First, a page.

My father died when I was 20 after an illness of many years- which let the bro-n-law into the family and to me when I 13. The family loved this man, he was 15 years my senior and did the things which needed to be done when my dad could not. The only trade off was that I seemed to be his reward for a job well done. No one stopped him for 4 long years… maybe they didn't know because it was a different time… but no one stopped him.

I come from a rather large family. I am next to the youngest. When my spouse was sick, almost zero support. When she died, after the excitement of the wake and funeral, ZERO support. If they have not supported me with the challenges life gives us just by existing, they damn certain won't support with something as horrible as CSA or ASA.

Like Bob before me, I have not the energy nor the patience to deal with defending myself, as I always wind up doing anyway when I am around them. I don't want to hear their remarks, their opinions, their lack of any educational info related to sexual abuse and assault, their misuse of the Bible to cast a shadow across my existence and the blame they would place on me for just being one of the youngest in the family.

In short, they are still a family of BULLIES with nothing positive to add to my healing or my life. So, I choose not to share anything of such a personal nature with them.

(I have told my two sons of a small portion of the CSA. They have become even more protective of me.)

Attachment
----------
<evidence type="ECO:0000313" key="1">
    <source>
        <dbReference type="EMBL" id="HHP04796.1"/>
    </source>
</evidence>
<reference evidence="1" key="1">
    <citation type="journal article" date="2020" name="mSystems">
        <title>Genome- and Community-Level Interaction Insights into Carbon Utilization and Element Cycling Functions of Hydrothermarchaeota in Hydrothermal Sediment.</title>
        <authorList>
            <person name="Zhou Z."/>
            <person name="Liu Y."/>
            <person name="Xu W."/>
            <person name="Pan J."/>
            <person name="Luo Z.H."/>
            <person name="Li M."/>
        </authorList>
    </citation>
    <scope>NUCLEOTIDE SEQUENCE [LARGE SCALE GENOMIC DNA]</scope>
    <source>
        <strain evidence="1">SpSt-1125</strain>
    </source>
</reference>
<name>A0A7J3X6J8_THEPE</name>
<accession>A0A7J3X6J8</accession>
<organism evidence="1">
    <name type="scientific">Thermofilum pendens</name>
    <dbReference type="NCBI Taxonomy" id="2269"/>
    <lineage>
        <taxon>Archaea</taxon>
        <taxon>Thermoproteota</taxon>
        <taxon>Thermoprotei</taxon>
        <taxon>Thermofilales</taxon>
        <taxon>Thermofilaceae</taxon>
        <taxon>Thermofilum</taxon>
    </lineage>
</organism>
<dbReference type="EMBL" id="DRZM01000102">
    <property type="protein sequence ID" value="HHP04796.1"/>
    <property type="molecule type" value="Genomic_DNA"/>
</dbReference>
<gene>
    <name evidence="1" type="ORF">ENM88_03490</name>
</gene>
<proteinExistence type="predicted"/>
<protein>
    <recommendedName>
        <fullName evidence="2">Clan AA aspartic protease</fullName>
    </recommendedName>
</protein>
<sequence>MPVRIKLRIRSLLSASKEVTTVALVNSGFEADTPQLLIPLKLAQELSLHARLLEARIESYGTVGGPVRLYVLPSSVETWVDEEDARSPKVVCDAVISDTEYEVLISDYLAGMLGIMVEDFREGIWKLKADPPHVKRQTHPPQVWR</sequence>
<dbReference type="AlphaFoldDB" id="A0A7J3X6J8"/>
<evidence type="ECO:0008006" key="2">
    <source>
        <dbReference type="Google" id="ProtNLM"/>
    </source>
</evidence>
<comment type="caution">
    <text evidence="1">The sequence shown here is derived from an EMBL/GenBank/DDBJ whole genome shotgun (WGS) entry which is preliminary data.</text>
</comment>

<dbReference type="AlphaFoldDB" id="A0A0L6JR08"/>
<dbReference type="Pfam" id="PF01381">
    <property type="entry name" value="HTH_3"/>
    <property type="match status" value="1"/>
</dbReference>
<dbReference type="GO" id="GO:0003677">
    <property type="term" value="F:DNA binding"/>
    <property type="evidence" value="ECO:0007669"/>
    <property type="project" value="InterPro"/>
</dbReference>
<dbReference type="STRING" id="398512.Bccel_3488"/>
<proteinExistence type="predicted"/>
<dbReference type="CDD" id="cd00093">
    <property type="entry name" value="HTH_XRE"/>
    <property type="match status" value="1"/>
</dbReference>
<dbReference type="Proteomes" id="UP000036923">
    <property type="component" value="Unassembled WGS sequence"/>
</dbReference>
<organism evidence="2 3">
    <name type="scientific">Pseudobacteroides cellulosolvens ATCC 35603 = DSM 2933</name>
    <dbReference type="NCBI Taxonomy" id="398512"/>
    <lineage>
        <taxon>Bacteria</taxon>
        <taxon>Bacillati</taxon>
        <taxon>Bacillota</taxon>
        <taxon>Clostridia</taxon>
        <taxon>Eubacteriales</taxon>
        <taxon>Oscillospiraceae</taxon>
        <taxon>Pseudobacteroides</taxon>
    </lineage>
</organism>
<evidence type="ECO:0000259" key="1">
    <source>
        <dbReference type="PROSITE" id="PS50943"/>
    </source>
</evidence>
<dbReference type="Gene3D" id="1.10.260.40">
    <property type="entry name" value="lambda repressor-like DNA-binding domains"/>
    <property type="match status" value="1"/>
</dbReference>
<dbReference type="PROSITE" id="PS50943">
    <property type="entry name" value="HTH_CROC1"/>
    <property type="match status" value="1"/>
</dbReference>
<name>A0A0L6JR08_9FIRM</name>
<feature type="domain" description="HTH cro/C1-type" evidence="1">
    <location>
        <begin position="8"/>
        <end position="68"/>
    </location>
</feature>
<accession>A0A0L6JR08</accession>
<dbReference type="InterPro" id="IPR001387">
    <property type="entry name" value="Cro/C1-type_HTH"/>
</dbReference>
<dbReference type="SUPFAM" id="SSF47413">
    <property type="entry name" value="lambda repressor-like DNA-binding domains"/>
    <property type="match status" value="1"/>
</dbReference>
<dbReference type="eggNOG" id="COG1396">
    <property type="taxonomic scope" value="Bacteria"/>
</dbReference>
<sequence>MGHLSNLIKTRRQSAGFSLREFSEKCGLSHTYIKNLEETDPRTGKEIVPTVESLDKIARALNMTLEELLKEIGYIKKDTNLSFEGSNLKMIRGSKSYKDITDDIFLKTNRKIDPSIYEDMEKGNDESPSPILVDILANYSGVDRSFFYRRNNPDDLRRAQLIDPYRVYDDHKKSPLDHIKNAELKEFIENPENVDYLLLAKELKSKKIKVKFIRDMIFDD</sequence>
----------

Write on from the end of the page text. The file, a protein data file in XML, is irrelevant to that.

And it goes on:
Edited by ThisMan (02/28/14 03:33 PM)
_________________________
For now we see through a glass, darkly.



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#461745 - 02/28/14 05:45 PM Re: To those of you who did(n't) tell your family... [Re: Incognito]
KMCINVA Offline
Greeter
MaleSurvivor

Registered: 08/31/11
Posts: 1709
This thread makes me think what did my parents know. My father a year before his passing asked me an unexpected question as I drove him home from dialysis nine years ago. He told me during morning coffee with the guys, one father told the story of his two sons. Both had troubled lives. The father told his sons had been abused as altar boys at the church, my church where I was an altar boy and also abused. My father asked if anything every happened to me. I was very evasive and he said, if it did he was here for me. When I was ready to speak he was no longer here. My mother passed a year ago this past October. She was unresponsive, no food or water, holding on for 13 days. While I waited, an aid from the assisted living home visited. I introduced myself, I said I was Kevin and she responded in a loud voice, you are Kevin your Mom worried so much about what happened when you were young. She did not know and was not there for you. I asked did my Mom say what happened. She said my Mom would not tell them. I suspect my father told my Mom of his suspicions. She struggled and I did tell her the day before she passed that I was well and receiving help. I told her I had support and had some wonderful people in my life. I may not have told them directly but I believe they knew. I had told my brother a few months before this.

I have told friends and people I have met and they all have been supportive, caring and kind. But I have told other family members and they have been less than kind. The medical professionals believed their actions and words hampered and set back my healing. I cannot exert energies on these people. I did for some time but realize I am moving forward and healing. I do hope one day the bridge can be reconnected, I am open but cautious because no one will put me into a position of feeling and living the CSA today or tomorrow.